|Publication number||US4899509 A|
|Application number||US 07/053,159|
|Publication date||Feb 13, 1990|
|Filing date||May 21, 1987|
|Priority date||May 21, 1987|
|Publication number||053159, 07053159, US 4899509 A, US 4899509A, US-A-4899509, US4899509 A, US4899509A|
|Inventors||Richard S. Power|
|Original Assignee||Interior Creators, Inc.|
|Export Citation||BiBTeX, EndNote, RefMan|
|Patent Citations (23), Non-Patent Citations (4), Referenced by (11), Classifications (7), Legal Events (5)|
|External Links: USPTO, USPTO Assignment, Espacenet|
This invention relates generally to the field of partition wall construction, and more specifically to partition systems employing head tracks for interconnection of a suspended ceiling grid and partition walls.
It is general practice in the preparation of commercial office space and similar areas to present the tenant with a bare floor slab and perimeter walls, typically covered by a ceiling grid which covers the entire floor space. This floor space area is then partitioned off in a manner as pleases the tenant to form the spaces as required for the operation of his business. Typically the ceiling grid pattern includes a series of main T-bars and cross T-bars suspended from the main structural ceiling by hangar wires or other hangers. The T-bars are arranged to form an overhead grid work on which rectangular ceiling tiles and other fixtures are supported. The edges of the ceiling tiles rest on the flanges of the T-bars and are easily removable to provide convenient access to the area above the suspended ceiling.
The ceiling grid is supported on the perimeter walls using a component commonly referred to as "ceiling mold" or "ceiling angle" or "L-bar". This is an L-shaped angle having a vertical leg which lies along the exterior wall and a horizontal leg or lip which projects out from the wall into the room and supports the grid as well as forming a cosmetic border for the wall. Typically this "ceiling mold" is normally partially up the height of the exterior walls.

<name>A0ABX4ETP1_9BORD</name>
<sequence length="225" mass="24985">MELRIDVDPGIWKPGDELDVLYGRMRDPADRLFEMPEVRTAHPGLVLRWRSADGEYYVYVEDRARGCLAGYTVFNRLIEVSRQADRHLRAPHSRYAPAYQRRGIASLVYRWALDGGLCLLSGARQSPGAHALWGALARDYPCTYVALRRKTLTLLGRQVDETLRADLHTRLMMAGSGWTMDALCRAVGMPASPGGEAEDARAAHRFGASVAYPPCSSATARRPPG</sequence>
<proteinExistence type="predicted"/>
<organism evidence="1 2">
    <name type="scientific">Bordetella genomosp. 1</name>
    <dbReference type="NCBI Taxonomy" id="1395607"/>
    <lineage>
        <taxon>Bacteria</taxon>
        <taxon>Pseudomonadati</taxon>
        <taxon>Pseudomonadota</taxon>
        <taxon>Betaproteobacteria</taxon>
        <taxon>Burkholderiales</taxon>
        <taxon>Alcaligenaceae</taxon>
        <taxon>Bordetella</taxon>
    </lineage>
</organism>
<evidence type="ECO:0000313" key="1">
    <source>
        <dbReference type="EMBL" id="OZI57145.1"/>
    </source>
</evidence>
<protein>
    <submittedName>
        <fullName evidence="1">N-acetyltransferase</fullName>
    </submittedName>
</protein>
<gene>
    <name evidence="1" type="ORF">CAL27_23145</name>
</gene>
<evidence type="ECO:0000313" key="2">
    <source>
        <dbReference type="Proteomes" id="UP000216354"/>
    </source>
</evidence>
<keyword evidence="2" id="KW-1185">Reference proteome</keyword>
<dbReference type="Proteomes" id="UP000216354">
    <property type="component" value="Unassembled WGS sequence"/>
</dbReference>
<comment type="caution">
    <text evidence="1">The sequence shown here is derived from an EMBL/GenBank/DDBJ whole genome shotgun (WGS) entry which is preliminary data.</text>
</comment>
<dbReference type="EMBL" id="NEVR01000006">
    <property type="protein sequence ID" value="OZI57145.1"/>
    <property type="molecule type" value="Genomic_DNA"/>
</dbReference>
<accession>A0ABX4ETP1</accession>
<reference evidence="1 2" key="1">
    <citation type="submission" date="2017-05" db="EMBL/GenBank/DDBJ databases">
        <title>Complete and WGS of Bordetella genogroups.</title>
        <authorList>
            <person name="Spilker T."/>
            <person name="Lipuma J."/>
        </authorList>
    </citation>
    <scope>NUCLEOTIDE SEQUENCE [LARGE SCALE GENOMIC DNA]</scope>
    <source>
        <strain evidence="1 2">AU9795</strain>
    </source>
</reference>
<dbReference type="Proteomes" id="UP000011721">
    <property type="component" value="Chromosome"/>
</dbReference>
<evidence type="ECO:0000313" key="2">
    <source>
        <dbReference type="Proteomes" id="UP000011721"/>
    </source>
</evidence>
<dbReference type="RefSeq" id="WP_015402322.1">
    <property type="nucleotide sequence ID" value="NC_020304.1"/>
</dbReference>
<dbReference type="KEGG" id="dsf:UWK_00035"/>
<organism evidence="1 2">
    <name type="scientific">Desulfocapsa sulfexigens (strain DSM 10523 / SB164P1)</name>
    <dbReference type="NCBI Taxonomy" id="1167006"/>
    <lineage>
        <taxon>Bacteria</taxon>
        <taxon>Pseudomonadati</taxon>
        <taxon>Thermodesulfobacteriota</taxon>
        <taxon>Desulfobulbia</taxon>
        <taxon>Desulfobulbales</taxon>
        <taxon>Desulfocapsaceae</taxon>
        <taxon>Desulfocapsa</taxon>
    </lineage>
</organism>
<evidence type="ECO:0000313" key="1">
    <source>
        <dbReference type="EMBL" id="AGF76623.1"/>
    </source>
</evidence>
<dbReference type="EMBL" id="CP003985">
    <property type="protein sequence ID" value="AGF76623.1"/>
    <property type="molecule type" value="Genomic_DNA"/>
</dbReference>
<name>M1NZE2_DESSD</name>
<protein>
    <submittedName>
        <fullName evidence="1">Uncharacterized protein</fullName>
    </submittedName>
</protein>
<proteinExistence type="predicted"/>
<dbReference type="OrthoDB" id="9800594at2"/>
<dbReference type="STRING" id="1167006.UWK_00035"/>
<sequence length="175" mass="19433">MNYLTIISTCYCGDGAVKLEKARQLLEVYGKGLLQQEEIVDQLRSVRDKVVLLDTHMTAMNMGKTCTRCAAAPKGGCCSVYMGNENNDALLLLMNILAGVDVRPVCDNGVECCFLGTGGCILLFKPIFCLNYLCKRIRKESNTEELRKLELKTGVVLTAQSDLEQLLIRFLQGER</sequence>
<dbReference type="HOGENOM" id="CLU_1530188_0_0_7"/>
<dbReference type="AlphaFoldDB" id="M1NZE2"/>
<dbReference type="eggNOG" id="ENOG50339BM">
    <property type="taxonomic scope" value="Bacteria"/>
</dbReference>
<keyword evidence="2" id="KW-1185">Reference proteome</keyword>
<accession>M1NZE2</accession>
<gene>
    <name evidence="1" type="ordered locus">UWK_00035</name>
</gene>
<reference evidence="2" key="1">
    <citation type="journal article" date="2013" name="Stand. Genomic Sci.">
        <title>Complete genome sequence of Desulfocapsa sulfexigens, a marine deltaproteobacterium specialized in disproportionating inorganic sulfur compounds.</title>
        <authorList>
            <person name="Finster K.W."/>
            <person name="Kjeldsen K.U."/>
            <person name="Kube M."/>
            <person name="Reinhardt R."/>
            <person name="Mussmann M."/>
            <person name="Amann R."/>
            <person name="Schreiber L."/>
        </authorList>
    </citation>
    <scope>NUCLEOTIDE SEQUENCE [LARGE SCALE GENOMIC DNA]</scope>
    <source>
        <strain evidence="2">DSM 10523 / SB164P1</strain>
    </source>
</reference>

The reasons for installing partition walls below an existing ceiling grid are many. In large expanses it is more cost-effective to install an entire grid pattern due to both labor and material costs. When leasing areas, if a tenant leaves, remodeling is more cost-effective because of minimal ceiling patches, and because demolition and construction is easier for both enlarging or decreasing the side of the desired area. Of major concern, however, is the development of an attractive yet cost-effective material which would insure both an attractive finished appearance to match the perimeter walls as well as provide a structurally sound surface for anchoring the wall members and a finishing edge for the joint between the existing ceiling grid work and the wall partition.
When the interior partitions are erected, the common practice is to first attach a head track with an inverted "U" cross section to the ceiling, then mount vertical wall studs between the head track and a floor track, then attach drywall panels to both sides of the studs, and finally attach a separate trim piece on each side of the wall. The trim piece is typically an L-bead, such as shown in FIG. 1 of U.S. Pat. No. 4,074,478, or a series of outwardly flanged "L" shaped trim pieces attached to the face of the drywall (shown in U.S. Pat. No. 4,598,516), or a "T" shaped piece positioned behind the drywall (shown in U.S. Pat. No. 4,587,781). Another approach is to use a J-mold, shaped like an inverted "J" hooked over the top of the drywall.
In the case of the L-bead or J-mold, the main area of concern is the appearance of the joint between the top of the partition and the ceiling. In an L-bead or J-mold system, the drywall is typically applied so that its top edge is near the top of the head track. The L-bead or J-mold is attached in such a way that it is hooked over the upper edge of the partition, occupying the gap between the grid and the wall panel. In such a position, the bead is butted up against the underside of the ceiling tile. After placement of the mold, the finisher applies a series of coats of finishing compound to conceal the bead and give a suitable concealed appearance on the drywall for the application of paint or other wall treatment. The problem with this application is two-fold.